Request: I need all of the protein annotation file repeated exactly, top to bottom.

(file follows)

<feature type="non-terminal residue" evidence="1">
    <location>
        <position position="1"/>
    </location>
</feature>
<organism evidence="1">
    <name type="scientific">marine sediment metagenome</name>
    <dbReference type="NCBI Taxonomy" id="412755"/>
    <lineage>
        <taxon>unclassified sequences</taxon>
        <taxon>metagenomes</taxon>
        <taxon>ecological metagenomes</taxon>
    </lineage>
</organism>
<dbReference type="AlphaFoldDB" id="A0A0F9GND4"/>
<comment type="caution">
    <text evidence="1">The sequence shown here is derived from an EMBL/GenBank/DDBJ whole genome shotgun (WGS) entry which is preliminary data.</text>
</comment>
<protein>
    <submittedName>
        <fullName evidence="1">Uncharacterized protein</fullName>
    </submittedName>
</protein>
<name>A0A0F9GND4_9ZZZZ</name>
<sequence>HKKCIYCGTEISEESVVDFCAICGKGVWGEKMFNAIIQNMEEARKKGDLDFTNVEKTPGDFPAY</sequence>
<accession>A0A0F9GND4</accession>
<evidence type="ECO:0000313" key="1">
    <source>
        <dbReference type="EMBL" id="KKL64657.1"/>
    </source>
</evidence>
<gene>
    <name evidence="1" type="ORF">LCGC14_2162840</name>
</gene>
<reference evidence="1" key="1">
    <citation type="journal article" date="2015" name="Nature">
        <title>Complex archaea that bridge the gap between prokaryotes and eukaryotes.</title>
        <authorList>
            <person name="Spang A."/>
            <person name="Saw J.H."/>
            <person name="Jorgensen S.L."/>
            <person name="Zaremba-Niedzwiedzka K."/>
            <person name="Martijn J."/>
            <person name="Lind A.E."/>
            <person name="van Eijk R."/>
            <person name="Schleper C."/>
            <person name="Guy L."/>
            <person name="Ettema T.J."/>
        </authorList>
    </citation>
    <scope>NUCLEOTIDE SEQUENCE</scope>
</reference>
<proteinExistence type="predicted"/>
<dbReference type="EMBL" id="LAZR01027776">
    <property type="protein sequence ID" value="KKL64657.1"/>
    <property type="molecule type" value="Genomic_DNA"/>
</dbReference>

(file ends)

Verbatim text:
<feature type="non-terminal residue" evidence="1">
    <location>
        <position position="1"/>
    </location>
</feature>
<organism evidence="1">
    <name type="scientific">marine sediment metagenome</name>
    <dbReference type="NCBI Taxonomy" id="412755"/>
    <lineage>
        <taxon>unclassified sequences</taxon>
        <taxon>metagenomes</taxon>
        <taxon>ecological metagenomes</taxon>
    </lineage>
</organism>
<dbReference type="AlphaFoldDB" id="A0A0F9GND4"/>
<comment type="caution">
    <text evidence="1">The sequence shown here is derived from an EMBL/GenBank/DDBJ whole genome shotgun (WGS) entry which is preliminary data.</text>
</comment>
<protein>
    <submittedName>
        <fullName evidence="1">Uncharacterized protein</fullName>
    </submittedName>
</protein>
<name>A0A0F9GND4_9ZZZZ</name>
<sequence>HKKCIYCGTEISEESVVDFCAICGKGVWGEKMFNAIIQNMEEARKKGDLDFTNVEKTPGDFPAY</sequence>
<accession>A0A0F9GND4</accession>
<evidence type="ECO:0000313" key="1">
    <source>
        <dbReference type="EMBL" id="KKL64657.1"/>
    </source>
</evidence>
<gene>
    <name evidence="1" type="ORF">LCGC14_2162840</name>
</gene>
<reference evidence="1" key="1">
    <citation type="journal article" date="2015" name="Nature">
        <title>Complex archaea that bridge the gap between prokaryotes and eukaryotes.</title>
        <authorList>
            <person name="Spang A."/>
            <person name="Saw J.H."/>
            <person name="Jorgensen S.L."/>
            <person name="Zaremba-Niedzwiedzka K."/>
            <person name="Martijn J."/>
            <person name="Lind A.E."/>
            <person name="van Eijk R."/>
            <person name="Schleper C."/>
            <person name="Guy L."/>
            <person name="Ettema T.J."/>
        </authorList>
    </citation>
    <scope>NUCLEOTIDE SEQUENCE</scope>
</reference>
<proteinExistence type="predicted"/>
<dbReference type="EMBL" id="LAZR01027776">
    <property type="protein sequence ID" value="KKL64657.1"/>
    <property type="molecule type" value="Genomic_DNA"/>
</dbReference>